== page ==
Sullivan is single and reasonably happy to be so. Broderick was married, but now lives with his sister who helps him care for his younger daughter, a girl with Downs syndrome, an aspect of the story which Daws handles very well without any sense of mawkishness. Broderick is a bit grumpy on the surface and a little peeved to have been landed with this Met secondee with a dodgy reputation, but he soon begins to see that she’s a good officer and sets about bringing her fully into the team.

Robert Daws

Daws apparently knows Gibraltar well and he brings the setting to life. It’s an intriguing place, this bastion of Britishness set off the coast of Spain, and Daws makes a good start at showing its unique culture along with its natural beauty, though there’s plenty of room for further development of this as the series progresses.

Third person, past tense, very little swearing, hard-hitting crimes without being unnecessarily gruesome, interesting location – I thoroughly enjoyed this introduction to Sullivan and Broderick and am looking forward to reading the next in the series, The Poisoned Rock, soon. And, just in case any TV moguls are reading my blog, I think this would make an excellent TV series. Any chance of Mr Daws playing Broderick, please? Just askin’…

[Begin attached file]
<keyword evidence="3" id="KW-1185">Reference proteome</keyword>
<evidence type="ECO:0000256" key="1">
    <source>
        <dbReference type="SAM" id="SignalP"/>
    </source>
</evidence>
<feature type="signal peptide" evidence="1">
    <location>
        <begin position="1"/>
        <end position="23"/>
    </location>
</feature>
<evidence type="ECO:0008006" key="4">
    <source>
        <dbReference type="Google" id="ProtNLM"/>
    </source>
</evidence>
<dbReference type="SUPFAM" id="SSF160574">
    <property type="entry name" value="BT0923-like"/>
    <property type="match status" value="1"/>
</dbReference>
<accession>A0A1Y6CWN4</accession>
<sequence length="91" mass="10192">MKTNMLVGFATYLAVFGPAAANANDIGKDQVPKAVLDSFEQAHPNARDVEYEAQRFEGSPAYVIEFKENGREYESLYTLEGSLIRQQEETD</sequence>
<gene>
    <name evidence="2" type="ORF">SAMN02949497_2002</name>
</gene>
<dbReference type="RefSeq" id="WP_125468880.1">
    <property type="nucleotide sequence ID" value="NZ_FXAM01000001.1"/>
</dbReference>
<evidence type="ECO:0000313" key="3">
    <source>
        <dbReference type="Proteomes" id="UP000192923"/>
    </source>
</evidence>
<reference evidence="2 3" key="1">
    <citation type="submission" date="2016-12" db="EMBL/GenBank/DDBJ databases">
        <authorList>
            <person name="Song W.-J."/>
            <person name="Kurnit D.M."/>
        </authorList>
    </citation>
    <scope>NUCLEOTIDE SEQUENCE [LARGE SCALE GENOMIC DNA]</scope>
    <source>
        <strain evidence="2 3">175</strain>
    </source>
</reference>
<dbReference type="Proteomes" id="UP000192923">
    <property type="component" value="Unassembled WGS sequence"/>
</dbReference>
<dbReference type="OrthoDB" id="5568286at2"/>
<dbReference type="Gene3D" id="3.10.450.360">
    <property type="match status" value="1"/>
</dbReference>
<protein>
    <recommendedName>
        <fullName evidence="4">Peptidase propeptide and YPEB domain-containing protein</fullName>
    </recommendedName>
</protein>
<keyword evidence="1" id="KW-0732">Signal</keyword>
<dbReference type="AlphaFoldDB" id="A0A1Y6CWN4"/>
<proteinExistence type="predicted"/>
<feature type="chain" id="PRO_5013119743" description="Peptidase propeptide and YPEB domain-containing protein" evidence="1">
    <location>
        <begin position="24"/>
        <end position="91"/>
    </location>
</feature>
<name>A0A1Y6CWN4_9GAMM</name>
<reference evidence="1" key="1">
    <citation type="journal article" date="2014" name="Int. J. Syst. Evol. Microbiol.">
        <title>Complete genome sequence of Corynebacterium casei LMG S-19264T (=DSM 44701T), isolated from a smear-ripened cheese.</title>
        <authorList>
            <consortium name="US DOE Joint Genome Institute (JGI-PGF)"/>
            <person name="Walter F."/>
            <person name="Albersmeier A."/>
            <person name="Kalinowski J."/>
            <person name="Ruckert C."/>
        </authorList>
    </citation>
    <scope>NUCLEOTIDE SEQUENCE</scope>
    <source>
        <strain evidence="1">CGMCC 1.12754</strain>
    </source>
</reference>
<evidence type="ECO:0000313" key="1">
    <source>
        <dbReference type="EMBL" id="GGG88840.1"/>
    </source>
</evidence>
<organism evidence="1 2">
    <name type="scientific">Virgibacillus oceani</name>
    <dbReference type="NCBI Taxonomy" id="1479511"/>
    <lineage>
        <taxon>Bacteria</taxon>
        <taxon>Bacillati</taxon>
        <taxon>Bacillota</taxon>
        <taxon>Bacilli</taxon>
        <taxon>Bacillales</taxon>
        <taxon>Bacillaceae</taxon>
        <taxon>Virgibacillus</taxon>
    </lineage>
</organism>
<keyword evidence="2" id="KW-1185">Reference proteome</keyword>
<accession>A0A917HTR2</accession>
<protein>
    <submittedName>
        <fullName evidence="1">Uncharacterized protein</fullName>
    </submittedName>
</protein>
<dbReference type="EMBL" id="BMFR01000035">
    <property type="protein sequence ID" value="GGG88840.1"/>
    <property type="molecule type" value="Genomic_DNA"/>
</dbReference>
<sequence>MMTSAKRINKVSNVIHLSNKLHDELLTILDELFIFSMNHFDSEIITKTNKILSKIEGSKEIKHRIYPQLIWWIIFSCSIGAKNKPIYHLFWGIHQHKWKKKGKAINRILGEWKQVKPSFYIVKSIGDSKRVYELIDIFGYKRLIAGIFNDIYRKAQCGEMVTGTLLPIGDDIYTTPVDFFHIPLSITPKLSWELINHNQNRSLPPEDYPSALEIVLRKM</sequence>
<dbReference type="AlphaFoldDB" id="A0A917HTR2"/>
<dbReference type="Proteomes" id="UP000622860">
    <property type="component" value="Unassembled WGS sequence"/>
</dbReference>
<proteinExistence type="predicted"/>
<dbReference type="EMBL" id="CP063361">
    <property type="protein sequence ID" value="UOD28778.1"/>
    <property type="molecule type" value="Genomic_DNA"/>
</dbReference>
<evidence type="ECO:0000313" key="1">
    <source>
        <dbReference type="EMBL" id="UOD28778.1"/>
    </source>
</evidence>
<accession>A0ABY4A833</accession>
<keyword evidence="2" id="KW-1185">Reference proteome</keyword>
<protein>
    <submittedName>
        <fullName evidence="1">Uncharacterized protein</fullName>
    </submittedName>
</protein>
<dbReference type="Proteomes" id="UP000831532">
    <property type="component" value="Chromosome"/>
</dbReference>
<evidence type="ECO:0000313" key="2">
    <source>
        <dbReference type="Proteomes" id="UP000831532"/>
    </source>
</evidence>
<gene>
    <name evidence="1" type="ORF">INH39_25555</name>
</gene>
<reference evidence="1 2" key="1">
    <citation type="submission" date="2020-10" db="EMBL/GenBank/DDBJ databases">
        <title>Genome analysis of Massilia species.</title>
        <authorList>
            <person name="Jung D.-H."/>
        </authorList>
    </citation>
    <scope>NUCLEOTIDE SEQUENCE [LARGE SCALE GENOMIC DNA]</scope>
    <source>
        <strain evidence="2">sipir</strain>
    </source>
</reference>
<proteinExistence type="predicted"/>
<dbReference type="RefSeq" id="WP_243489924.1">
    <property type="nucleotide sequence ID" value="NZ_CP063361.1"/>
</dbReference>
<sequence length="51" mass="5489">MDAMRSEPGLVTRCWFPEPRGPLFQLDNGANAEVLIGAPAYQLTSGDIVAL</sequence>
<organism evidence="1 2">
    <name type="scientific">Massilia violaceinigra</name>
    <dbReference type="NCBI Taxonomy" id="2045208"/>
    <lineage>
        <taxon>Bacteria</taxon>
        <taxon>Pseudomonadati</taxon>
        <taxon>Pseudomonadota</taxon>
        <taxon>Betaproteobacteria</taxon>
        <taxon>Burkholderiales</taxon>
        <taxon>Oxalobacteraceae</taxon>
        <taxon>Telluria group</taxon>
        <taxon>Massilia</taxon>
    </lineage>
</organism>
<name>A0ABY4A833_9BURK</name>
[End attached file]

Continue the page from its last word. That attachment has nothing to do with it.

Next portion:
NB I won this and The Poisoned Rock from Urbane Press, via The Quiet Geordie‘s giveaway. Thanks again – much appreciated!

Amazon UK Link
Amazon US Link

42 thoughts on “The Rock (Sullivan and Broderick 1) by Robert Daws

  1. I had no idea Daws had written a book, FictionFan. And this sounds like a good ‘un, too. I like the setting already. And yes a thousand times to characters who aren’t mavericks, who don’t constantly battle demons, and so on. I much prefer characters who are more balanced, if that makes any sense.


    • Nor me, till I saw the post that The Quiet Geordie did! Absolutely – I felt I could happily go out for dinner with this bunch – always the test of good characters for me. I’m looking forward to seeing if the next book is just as good…

      Liked by 1 person

  2. This sounds great! I know what you mean though. I’m usually hesitant to read celebrity written books, because I’m not sure if they can write at all. Many times they didn’t write the book–a ghostwriter did. But I’m glad to see that Daws wrote his own book.


  3. It seems this publisher has a thing for actors who fancy turning their hand to writing! I breath a huge sigh of relief – I love Robert Daws (for the same reasons you describe above) and funnily enough was only wondering what he was up to a little while ago. I twinged when I read the bit about a Met officer stepping outside the rules… not that old cliche! But it seems it has all been handled very well and the characters sound well-written. I’m going to have a read of this, not because the story particularly grabs me as such, but because I have SUCH a soft spot for Daws 🙂